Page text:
Bus passenger Lacey Shepherd was one of more than 100 people caught up in a crash on the Coquihalla Highway Sunday night.
At least six vehicles were involved, including the bus Shepherd was on and a couple of semi trucks.
Shepherd pulled out her phone and started recording what was happening as one of the semis came around the corner, slid across the road and hit another vehicle.
The people on the bus can be heard screaming and yelling ‘oh my God’ right before the crash.
Shepherd was travelling from Calgary to Coquitlam when they encountered the pile-up.
She said the roads weren’t too bad until they reached Merritt.
“It started to rain pretty bad and it was cooling off a little bit so it started to get really icy and we came around the corner and all we’ve seen is stuck vehicles and we just couldn’t stop,” she said.
Shepherd pulled out her phone and started recording the some of the moments during the crash. Screams and panic can be heard from people on board the bus.
“We originally hit the semi and we had a couple of semis fly past us and one had actually hit us and that’s when I decided to grab my phone,” she said.
“It just so happens that the truck was coming around the corner right as I pulled out my phone.”
She caught one of the crash moments and also some footage of the first responders helping the passengers evacuate the bus.
“It felt like it was slow motion, it felt like it was not real,” says Shepherd. “It went by really, really slowly and then it just turned into panic on the bus.”
Jordan Kawchuk takes the Greyhound route about once a month to visit his kids in Kelowna. He said he was just dozing off when all of a sudden the bus stopped and it was on a tilt.
“I didn’t think much of it because it was kind of stop and start on the icy mountain road to start with. But what happened next…” he said Monday morning.
Kawchuk said it “absolutely” felt like the bus was going to tip. People then started throwing their backpacks and carry ons out the window, he said.
“Everybody started standing up and yelling and screaming to get to the other side of the bus so we wouldn’t roll.
“The bus driver, I think over the intercom, said ‘brace yourselves.’ And then there was this long pause, which felt like forever and then ‘boom!’ we were hit by something massive, which I later found out was a semi truck.”
WATCH: Former Calgarian Jordan Kawchuk was on the Greyhound bus when it was caught up in the massive pile-up on the Coquihalla Highway Sunday night. He described the ordeal to Global News.
Kawchuk admits the entire ordeal is still a bit foggy, but said the emergency crews on scene were amazing. The passengers on the bus exited through a window and down a ladder.
He was he was quickly shuttled to an emergency reception centre in Hope, where volunteers were ready with blankets. After his vitals were checked and he was medically cleared, he was on another shuttle back to Vancouver.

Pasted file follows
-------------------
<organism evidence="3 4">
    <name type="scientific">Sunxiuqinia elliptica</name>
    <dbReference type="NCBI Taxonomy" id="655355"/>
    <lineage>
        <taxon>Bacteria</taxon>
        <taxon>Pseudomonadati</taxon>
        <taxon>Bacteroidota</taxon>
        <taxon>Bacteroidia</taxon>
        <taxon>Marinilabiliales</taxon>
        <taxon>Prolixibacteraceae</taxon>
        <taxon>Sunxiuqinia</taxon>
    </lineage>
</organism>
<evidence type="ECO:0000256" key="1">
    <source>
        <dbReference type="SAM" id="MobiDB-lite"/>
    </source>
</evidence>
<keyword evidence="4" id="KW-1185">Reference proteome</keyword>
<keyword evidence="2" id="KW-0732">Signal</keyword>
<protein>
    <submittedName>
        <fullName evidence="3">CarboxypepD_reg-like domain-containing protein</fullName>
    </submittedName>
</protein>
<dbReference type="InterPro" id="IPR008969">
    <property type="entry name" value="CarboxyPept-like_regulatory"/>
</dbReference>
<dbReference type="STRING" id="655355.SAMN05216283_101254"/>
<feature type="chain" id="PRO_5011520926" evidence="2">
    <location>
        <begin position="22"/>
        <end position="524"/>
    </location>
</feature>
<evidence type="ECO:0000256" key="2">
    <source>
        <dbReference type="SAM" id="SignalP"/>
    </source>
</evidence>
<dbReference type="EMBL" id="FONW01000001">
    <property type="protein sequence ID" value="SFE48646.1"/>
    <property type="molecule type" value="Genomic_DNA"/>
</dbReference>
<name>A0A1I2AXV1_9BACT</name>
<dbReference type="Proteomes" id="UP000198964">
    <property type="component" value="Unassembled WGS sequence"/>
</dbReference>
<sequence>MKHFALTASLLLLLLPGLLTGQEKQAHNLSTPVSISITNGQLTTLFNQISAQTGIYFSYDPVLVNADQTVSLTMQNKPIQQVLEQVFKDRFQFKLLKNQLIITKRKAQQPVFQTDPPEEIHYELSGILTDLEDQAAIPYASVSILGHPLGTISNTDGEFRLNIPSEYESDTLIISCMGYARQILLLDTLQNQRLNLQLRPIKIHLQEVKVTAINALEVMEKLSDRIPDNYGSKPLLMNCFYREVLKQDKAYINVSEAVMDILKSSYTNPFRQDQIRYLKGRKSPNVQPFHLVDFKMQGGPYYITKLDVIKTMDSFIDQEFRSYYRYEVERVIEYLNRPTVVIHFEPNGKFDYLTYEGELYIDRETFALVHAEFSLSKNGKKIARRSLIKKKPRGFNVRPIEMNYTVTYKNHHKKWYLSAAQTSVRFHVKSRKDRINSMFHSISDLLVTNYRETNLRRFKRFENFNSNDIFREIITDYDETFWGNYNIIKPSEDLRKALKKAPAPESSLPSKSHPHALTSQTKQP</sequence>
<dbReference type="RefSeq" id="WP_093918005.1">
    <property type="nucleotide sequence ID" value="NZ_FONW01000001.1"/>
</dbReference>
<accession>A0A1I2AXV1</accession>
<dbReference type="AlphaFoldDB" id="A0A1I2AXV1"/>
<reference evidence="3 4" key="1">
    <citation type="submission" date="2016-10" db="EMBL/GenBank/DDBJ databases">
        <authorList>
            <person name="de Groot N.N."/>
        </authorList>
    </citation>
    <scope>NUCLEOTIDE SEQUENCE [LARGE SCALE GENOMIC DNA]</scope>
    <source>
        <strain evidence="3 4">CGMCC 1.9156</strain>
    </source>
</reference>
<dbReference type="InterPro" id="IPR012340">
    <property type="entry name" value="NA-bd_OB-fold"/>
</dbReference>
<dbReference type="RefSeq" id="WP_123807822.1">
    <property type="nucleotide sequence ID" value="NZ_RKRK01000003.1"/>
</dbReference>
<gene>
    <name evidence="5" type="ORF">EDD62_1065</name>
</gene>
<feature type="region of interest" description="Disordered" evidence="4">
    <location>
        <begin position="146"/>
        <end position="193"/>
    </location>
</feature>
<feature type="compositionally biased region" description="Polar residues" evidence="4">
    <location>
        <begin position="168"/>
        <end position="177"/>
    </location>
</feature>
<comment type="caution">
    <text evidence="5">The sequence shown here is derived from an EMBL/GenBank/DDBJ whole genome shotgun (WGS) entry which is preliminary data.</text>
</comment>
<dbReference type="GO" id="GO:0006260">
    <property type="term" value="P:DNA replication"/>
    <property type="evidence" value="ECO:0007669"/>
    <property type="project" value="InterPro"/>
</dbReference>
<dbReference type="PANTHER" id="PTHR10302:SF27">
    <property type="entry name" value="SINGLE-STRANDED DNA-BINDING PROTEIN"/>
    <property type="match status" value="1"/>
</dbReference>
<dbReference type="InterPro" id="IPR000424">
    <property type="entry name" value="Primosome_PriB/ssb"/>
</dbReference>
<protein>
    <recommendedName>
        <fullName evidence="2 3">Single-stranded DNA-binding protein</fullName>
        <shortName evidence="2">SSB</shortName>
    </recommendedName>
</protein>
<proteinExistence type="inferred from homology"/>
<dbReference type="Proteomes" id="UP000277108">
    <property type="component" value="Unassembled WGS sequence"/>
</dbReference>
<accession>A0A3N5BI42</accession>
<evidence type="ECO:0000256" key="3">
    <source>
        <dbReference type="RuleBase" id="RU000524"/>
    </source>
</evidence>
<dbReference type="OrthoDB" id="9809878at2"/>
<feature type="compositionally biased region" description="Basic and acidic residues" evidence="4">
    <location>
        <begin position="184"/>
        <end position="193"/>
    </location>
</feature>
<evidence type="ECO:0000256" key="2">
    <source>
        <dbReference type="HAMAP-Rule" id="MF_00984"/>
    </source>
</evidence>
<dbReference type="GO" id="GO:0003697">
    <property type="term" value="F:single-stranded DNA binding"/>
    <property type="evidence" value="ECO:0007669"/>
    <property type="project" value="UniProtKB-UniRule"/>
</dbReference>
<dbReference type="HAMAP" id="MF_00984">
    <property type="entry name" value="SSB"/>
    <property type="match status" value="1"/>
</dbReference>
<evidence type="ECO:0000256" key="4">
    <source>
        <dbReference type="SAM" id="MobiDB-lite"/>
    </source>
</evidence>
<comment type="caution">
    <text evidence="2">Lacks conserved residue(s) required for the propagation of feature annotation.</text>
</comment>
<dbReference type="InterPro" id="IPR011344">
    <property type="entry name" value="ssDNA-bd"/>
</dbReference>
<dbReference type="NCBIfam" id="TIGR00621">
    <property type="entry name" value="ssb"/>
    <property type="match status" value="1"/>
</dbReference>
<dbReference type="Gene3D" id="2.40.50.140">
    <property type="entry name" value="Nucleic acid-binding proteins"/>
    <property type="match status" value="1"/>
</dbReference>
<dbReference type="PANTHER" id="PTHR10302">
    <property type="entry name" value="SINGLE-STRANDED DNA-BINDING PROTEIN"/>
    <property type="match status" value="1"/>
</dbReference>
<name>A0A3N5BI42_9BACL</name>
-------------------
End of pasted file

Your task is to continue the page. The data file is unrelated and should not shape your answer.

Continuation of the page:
Kawchuk arrived home at around 4 a.m. Monday. While he said he was jostled around a bit in the crash, he’s very grateful he wasn’t seriously injured.
“I definitely feel out of whack, like you would from any hard car crash — my neck and my back,” he said. “But I’m grateful I’m OK. I saw people go flying.”
Shepherd said no one was seriously injured on the bus but many suffered sore necks and shoulders.
Fraser Valley Traffic Services confirms no one was killed in the crash.
“We were expecting to hit the first semi but we weren’t quite expecting to get hit so hard from a couple of semis from behind,” says Shepherd.
She said they were on the bus for about two-and-a-half hours before being escorted off by first responders.
“Our bus driver did a great job of keeping us all calm.”
Graham Zillwood, who lives right across from the crash site and witnessed the accident, told CKNW Monday morning he has seen a lot of accidents in that area.
“I happens almost every winter unfortunately, in the same stretch,” he said.
“Just a a few minutes I happened to check my thermometer while I was making a coffee and it was right around zero to minus 2, in that range, and we were getting a little bit of hail. There was maybe half-an-inch on the ground. So there wasn’t a lot of snow but it was just at that crazy temperature I guess.”
Shepherd agrees, saying the change in weather took them all by surprise.
“I would say definitely keep an eye on the weather conditions, it changes in a split second,” she says.
Hope Mayor Wilfried Vicktor said drivers need to slow down on the Coquihalla Highway, especially when road conditions are poor.
A former tow truck driver, he said many of the calls he attended in his seven years on the road could have been avoided if drivers hadn’t been going so fast.
“People not giving enough time to get where they have to go, and then rushing. And then disaster awaits them, unfortunately.”
“Winter conditions can be extreme,” he said. “It’s a good road but if you’re driving too fast and the weather is poor it’s a recipe for disaster.”
When asked if the speed limit should be reduced, Vicktor said speed limits up to 120 kilometres per hour don’t apply in winter conditions.
With files from Global News reporter Janet Brown